Given the evidence in the trial record that before the Court’s preliminary injunction about 12% of all new voter registration applicants were either suspended or canceled, the Court finds that the burden imposed on Kansans by this law outweighs the state’s interest in preventing noncitizen voter fraud, keeping accurate voter rolls, and maintaining confidence in elections.

During the trial, Judge Robinson repeatedly criticized and sanctioned Kobach for failing to follow federal rules of procedure. In a final humiliation for Kobach, the judge’s ruling required him to take six hours of continuing legal education:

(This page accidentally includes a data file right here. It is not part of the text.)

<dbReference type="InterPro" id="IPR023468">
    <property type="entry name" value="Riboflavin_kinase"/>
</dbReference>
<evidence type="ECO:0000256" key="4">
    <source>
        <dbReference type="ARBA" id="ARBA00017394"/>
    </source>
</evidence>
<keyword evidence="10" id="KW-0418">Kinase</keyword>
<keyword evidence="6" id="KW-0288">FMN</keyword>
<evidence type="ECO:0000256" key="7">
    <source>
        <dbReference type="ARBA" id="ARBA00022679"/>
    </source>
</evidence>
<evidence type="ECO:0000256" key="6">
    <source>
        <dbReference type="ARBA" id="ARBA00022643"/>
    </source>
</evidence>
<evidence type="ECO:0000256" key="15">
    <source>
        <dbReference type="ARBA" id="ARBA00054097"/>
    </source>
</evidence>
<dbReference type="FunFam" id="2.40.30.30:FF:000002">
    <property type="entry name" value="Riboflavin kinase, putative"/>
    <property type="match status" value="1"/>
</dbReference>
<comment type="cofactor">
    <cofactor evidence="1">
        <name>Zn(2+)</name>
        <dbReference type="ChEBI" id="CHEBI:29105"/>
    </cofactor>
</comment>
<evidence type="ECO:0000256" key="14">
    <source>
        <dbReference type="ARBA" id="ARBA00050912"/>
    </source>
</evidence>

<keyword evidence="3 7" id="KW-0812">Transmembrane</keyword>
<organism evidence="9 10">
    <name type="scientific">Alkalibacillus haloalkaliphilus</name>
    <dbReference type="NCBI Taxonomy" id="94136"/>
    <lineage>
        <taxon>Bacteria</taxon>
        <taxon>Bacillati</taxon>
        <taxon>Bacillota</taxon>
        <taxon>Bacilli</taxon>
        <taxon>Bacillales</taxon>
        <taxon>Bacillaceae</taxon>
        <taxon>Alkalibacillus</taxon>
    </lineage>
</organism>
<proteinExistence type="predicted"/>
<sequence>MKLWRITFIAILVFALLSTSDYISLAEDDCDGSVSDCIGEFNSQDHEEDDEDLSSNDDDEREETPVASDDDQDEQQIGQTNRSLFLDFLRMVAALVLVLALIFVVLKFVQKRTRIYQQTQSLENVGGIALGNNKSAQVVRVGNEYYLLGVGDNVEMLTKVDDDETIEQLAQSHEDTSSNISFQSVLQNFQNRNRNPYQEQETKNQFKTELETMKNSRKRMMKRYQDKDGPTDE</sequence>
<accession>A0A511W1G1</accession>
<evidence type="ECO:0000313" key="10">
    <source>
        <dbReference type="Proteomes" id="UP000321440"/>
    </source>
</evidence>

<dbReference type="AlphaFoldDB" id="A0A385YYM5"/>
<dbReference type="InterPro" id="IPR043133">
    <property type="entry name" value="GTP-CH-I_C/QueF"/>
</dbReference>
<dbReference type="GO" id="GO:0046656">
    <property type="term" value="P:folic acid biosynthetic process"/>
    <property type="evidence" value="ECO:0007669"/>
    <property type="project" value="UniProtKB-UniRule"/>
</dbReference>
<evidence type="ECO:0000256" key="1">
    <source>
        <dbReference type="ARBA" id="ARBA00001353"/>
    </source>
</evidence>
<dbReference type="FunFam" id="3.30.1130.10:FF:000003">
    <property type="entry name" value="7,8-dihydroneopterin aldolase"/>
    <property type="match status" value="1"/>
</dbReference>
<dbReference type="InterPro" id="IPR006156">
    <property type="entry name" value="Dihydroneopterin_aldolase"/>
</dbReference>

The disclosure violations set forth above document a pattern and practice by Defendant of flaunting disclosure and discovery rules that are designed to prevent prejudice and surprise at trial. The Court ruled on each disclosure issue as it arose, but given the repeated instances involved, and the fact that Defendant resisted the Court’s rulings by continuing to try to introduce such evidence after exclusion, the Court finds that further sanctions are appropriate under Rule 37(c)(1), which permits, in addition to exclusion of the evidence, “other appropriate sanctions.” It is not clear to the Court whether Defendant repeatedly failed to meet his disclosure obligations intentionally or due to his unfamiliarity with the federal rules. Therefore, the Court finds that an additional sanction is appropriate in the form of Continuing Legal Education. Defendant chose to represent his own office in this matter, and as such, had a duty to familiarize himself with the governing rules of procedure, and to ensure as the lead attorney on this case that his discovery obligations were satisfied despite his many duties as a busy public servant. The Court therefore imposes a CLE requirement of 6 hours for the 2018-2019 reporting year in addition to any other CLE education required by his law license. These 6 additional hours must pertain to federal or Kansas civil rules of procedure or evidence. Defendant shall file a certification with this Court before the end of the reporting period on June 30, 2019, certifying that this CLE requirement has been met.